At the end of October, we gathered together the 66 responses to our formal consultation on the future of the academic and vocational stages of training, and pupillage. Many of them were substantial. The consultation followed months of workshops and meetings around the country. We have a rich body of evidence now, drawing on the wealth of experience of the bar, of training providers, and of the wider academic community. We have also taken steps to ensure that all this work is informed by a consumer perspective. In the New Year, we will publish a summary of all that we have learned from this process.

We have done more, though, than seek evidence. In the recent consultation, we set out the modern regulatory standards that we must meet, and by which we will assess the options that emerge. We also recalled the principles that inform our approach: emphasising [firstly] standards - and in particular, those standards that equip us best for the future - emphasising [secondly] flexibility - to encourage innovation and responsiveness to ever-changing needs, and emphasising [thirdly] accessibility to the profession for a diversity of candidates.

We also suggested options for some of the components of that future design.

Next spring, we will set out clear options for the future, and indicate our preferred way forward. During the course of the year, we plan to develop the detail, following up with a formal consultation on our preferred option. In September 2017, first transitional arrangements will fall into place for that cohort of candidates.

4. Continuous improvement

Whatever high-level framework for regulation might be set out next year, this process has highlighted many areas in which we know improvements can and should be made now. Ongoing improvements cannot be held back by long-term planning. We can see where changes can be made over the next couple of years, confident that they will not interfere with, and may positively facilitate each of the options that we might realistically consider.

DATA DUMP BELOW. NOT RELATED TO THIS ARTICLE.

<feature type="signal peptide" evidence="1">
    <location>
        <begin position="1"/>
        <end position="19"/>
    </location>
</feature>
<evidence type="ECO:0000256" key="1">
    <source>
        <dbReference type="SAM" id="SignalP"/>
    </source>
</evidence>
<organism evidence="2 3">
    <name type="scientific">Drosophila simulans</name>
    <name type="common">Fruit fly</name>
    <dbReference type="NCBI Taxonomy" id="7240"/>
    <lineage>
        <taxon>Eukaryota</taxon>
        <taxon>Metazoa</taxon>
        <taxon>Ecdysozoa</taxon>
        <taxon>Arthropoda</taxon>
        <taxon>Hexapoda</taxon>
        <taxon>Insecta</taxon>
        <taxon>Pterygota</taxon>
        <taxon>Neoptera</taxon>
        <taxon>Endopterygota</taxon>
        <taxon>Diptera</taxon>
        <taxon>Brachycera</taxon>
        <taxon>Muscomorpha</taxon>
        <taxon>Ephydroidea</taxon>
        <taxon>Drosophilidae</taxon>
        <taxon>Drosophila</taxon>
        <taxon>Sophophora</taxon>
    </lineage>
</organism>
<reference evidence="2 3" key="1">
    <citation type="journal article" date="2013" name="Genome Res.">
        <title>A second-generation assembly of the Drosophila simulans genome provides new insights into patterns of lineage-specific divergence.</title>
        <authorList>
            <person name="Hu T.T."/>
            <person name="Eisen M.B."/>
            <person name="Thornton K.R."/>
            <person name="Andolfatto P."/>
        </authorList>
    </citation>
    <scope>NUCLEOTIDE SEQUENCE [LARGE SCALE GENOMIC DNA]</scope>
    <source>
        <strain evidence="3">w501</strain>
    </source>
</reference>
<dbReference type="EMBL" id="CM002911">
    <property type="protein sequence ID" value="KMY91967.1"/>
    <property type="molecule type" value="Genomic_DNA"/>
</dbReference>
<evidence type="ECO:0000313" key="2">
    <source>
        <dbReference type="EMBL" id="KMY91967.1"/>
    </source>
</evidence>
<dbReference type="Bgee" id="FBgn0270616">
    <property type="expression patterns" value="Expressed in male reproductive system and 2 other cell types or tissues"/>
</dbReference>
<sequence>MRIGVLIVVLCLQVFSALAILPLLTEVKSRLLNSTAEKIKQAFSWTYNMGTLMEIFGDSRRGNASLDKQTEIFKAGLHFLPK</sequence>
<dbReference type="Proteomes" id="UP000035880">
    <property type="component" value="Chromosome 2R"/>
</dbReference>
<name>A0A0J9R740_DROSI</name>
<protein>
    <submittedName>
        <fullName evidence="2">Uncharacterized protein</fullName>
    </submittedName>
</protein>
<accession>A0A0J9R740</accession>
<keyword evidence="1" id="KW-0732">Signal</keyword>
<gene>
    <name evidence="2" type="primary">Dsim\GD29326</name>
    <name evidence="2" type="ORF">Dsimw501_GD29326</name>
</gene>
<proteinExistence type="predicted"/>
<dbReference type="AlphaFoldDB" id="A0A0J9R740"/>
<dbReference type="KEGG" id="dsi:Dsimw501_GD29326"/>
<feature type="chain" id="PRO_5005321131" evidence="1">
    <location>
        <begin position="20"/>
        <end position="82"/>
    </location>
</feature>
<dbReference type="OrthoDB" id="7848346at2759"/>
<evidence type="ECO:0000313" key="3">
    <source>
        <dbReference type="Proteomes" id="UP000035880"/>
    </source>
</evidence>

Last week, we set out some of these changes in relation to the BPTC.

The publication of detailed statistics on the BPTC has grabbed the most attention. The statistics paint a rich picture of the changing profile of candidates for the bar, and of the diversity of training provision available. We think this information is a very important tool to support our regulation: promoting standards, and helping prospective students to make their own informed choices. Equally, it provides important benchmark information against which we might measure the success of changes that we introduce. It's a big step in transparency, too.

The BPTC Key Statistics publication covers the first three years from the introduction of centralised exams - in other words, including most recently those candidates who qualified in 2014. Since then, of course, another cohort has gone through the system and we will produce a new edition earlier in the calendar year, next year, to include them.

We have also announced a change in the format of the centralised examinations in Civil and Criminal Procedure, which will take effect for those sitting their examinations in the spring and summer of 2017. We have thought carefully about the place of the centralised exams in supporting our work to build consistency of standards - overall, these past three years have demonstrated the value of this approach. The revised format is expected to provide us with an even more robust and informative assessment tool, whilst making the system of centralised examination more manageable and adaptable for all concerned. We've an eye to the future, too, when new assessment tools might be needed.

We have a little more work to do over Christmas, before committing to changes to the centralised exam in Professional Ethics, but the timetable for implementation is expected to be the same.

Thirdly, we have announced a deferral of opening of the Bar Course Aptitude Test until at least March next year. Since its introduction in April 2013, we have obtained a wealth of information on its performance and some useful evidence of its correlation with progression to a good BPTC result and into the profession. The BCAT is an instrument that can be tuned: that is the nature of the work that is currently being carried out, and which has led to the deferral of opening of the test into 2016.

5. Conclusion

We have highlighted the momentum for change in bar training that is now firmly established, but it builds on a considerable degree of success in the past few years: in the teaching and assessment of skills, in providing a diversity of opportunity for training - across the country (so that you can study for the bar in Cardiff, Newcastle and Nottingham), and for people from different backgrounds. We have also seen great steps forward in setting consistent, credible and measurable standards.

Over the next twelve months, we will show how we intend to build on that progress, and there will be no lack of opportunities to contribute - in the development of Threshold Standards for the Professional Statement; in helping us to crystallise a preferred option for training pathways; and together with many others in this room, in establishing sound foundations for all those who aspire to a career in law.

Thank you.